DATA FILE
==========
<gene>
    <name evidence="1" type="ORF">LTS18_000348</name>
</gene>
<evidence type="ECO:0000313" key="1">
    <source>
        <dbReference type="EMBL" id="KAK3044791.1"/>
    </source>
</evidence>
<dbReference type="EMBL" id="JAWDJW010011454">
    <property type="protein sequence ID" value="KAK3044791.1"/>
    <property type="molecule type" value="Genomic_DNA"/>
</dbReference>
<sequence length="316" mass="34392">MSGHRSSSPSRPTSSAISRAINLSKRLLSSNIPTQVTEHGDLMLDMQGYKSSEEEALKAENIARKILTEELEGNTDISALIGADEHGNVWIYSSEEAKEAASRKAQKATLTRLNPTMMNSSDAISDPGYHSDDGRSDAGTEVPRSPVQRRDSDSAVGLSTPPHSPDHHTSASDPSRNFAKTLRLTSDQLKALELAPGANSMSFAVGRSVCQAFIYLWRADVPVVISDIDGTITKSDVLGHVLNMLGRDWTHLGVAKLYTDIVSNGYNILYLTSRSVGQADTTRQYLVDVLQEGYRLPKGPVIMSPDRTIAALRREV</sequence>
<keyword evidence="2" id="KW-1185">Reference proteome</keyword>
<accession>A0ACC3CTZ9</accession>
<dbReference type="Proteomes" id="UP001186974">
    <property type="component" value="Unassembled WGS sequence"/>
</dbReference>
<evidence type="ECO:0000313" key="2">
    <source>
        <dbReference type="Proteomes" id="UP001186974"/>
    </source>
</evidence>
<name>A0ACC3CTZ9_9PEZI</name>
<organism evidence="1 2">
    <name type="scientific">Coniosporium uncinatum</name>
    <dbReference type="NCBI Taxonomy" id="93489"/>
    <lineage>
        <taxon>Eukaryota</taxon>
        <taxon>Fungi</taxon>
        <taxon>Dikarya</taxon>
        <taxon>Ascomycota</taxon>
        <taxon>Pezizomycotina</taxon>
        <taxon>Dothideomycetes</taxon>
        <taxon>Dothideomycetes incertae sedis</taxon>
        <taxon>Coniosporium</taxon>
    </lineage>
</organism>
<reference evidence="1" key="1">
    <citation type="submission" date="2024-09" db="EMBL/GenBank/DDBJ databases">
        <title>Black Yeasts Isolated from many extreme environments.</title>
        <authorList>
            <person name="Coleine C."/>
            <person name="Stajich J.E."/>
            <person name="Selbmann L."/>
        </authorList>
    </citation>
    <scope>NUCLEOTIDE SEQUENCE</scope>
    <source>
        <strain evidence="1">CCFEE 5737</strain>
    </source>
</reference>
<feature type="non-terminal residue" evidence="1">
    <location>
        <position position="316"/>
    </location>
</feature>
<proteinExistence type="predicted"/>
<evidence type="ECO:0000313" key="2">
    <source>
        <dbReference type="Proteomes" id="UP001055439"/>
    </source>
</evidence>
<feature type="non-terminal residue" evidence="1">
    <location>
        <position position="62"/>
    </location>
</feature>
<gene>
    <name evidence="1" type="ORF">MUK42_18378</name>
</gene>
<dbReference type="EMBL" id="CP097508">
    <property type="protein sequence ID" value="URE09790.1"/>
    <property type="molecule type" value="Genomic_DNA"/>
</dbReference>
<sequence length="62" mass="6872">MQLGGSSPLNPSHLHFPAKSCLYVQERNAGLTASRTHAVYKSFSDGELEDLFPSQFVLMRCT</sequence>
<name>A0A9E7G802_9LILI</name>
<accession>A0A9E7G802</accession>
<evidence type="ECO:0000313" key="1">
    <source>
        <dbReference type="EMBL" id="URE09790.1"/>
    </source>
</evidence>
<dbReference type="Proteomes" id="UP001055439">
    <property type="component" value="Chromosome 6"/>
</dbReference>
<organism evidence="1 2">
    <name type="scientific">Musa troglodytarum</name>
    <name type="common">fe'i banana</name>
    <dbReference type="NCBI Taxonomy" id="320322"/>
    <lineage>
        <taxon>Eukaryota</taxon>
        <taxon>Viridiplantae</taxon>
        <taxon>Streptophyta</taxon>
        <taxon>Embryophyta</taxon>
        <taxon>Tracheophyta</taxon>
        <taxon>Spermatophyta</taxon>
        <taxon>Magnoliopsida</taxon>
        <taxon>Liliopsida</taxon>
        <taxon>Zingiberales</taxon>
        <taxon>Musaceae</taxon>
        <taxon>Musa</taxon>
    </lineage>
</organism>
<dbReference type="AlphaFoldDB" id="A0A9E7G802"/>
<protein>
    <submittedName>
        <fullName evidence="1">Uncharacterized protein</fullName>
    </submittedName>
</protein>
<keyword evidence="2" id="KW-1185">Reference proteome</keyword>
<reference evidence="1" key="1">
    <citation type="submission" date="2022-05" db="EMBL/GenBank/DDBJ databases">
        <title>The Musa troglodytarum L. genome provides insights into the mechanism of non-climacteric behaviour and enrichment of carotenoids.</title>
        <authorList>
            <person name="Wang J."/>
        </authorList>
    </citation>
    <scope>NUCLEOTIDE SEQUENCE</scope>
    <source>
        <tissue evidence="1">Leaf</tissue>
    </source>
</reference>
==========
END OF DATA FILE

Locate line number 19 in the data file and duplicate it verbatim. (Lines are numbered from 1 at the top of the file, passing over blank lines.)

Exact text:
<evidence type="ECO:0000313" key="2">